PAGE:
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Editor’s Note: The following report is excerpted from Joseph Farah’s G2 Bulletin, the premium online newsletter published by the founder of WND. Subscriptions are $99 a year or, for monthly trials, just $9.95 per month for credit card users, and provide instant access for the complete reports.
WASHINGTON – Counterintelligence specialists tell G2Bulletin that they are under pressure to ferret out Taliban infiltrators who enlist in the Afghan army and police with the intent of killing U.S. troops in what has been dubbed “green-on-blue” attacks, according to a report from Joseph Farah’s G2 Bulletin.
In an effort to identify potential Taliban infiltrators who join the Afghan army and police, the U.S. military has begun to send in lie detector devices. However, the military doesn’t have anywhere near the trained polygraph operators needed to run the equipment.
“It’s a big deal in theater,” an intelligence source said. “The theater general is demanding we send a bunch of agents in and fix it.”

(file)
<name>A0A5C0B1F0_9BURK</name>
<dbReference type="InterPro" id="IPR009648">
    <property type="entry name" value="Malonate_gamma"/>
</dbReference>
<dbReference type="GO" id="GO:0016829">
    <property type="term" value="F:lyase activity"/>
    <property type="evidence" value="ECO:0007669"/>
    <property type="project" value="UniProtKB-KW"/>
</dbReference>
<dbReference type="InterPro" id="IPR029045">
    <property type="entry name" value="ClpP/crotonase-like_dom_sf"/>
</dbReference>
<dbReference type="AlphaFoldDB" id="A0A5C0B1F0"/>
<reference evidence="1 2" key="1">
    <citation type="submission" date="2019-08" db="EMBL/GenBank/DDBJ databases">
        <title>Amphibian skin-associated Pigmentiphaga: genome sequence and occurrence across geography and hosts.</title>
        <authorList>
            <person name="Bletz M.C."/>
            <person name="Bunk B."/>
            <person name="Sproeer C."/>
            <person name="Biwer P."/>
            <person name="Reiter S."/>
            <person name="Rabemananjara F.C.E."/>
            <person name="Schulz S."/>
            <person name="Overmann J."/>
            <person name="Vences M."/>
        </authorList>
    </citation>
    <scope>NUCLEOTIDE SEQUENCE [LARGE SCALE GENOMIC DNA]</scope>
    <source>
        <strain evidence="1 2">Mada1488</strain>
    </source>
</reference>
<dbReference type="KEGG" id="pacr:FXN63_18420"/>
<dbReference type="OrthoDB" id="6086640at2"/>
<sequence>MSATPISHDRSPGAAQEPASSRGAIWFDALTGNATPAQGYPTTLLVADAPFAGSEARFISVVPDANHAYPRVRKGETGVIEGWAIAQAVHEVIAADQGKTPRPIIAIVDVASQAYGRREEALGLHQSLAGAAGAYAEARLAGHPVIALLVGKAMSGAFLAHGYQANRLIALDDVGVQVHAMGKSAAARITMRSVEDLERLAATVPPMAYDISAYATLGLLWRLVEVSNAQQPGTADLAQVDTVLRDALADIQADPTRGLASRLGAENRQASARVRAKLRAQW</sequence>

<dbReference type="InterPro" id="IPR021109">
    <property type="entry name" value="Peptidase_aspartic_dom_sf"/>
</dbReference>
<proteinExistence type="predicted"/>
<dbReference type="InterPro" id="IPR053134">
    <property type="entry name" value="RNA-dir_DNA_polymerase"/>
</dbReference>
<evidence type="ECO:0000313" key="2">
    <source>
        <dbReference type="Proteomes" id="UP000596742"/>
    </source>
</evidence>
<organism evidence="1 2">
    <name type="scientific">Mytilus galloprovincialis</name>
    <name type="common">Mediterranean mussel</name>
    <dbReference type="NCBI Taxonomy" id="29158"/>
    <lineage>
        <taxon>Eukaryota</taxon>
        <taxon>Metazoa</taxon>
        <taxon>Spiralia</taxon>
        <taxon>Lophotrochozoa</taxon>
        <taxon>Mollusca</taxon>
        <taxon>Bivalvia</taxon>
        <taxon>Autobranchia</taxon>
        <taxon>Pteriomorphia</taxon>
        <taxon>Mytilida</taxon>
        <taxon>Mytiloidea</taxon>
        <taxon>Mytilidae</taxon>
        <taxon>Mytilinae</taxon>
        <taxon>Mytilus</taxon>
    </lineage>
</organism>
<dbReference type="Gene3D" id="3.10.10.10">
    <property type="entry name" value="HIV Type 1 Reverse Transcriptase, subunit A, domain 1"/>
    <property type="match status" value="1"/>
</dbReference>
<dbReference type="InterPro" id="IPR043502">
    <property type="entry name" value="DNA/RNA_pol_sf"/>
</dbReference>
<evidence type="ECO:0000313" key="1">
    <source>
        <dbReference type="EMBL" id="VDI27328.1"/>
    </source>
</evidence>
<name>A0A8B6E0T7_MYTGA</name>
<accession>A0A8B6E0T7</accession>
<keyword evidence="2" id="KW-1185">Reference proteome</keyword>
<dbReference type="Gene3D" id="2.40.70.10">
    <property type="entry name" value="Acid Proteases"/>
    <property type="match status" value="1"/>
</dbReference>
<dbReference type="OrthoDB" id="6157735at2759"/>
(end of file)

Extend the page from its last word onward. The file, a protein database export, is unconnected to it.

At the moment, the source added, there are only 400 out of 1,600 polygraph operators needed to screen candidates for Afghan security positions.
“We’ve got 400 plus (counter-intelligence) agents in theater now, but none of them were trained really,” the source said. “So, they’re sending another 60 guys in October that have been trained on portable lie detectors.”
The crash effort is to sift through the thousands of recruits intended to be trained to ensure that there aren’t sleeper insurgents joining the Afghan army and police. It’s an effort to prevent what has become a serious uptick in “green-on-blue” attacks of trainees killing their U.S. trainers.
The goal is to expand Afghan forces from 100,000 in 2007 to 350,000 by the end of this year. However, there are rising cultural and personnel conflicts that are inflaming the feeling of Afghan opposition to foreign armies in the country.
While the presence of no foreign troops would be ideal to the Afghans, the reality is that some foreign involvement will remain.
The intelligence source indicated that the lack of trained lie detector operators is causing such a backlog in screening qualified recruits that the time-consuming effort could completely undermine the entire mission. And that’s just in front of the planned departure of U.S. and other international troops at the end of 2014.
For the rest of this report and other G2 Intelligence Briefs, please go to Joseph Farah’s G2 Bulletin.:
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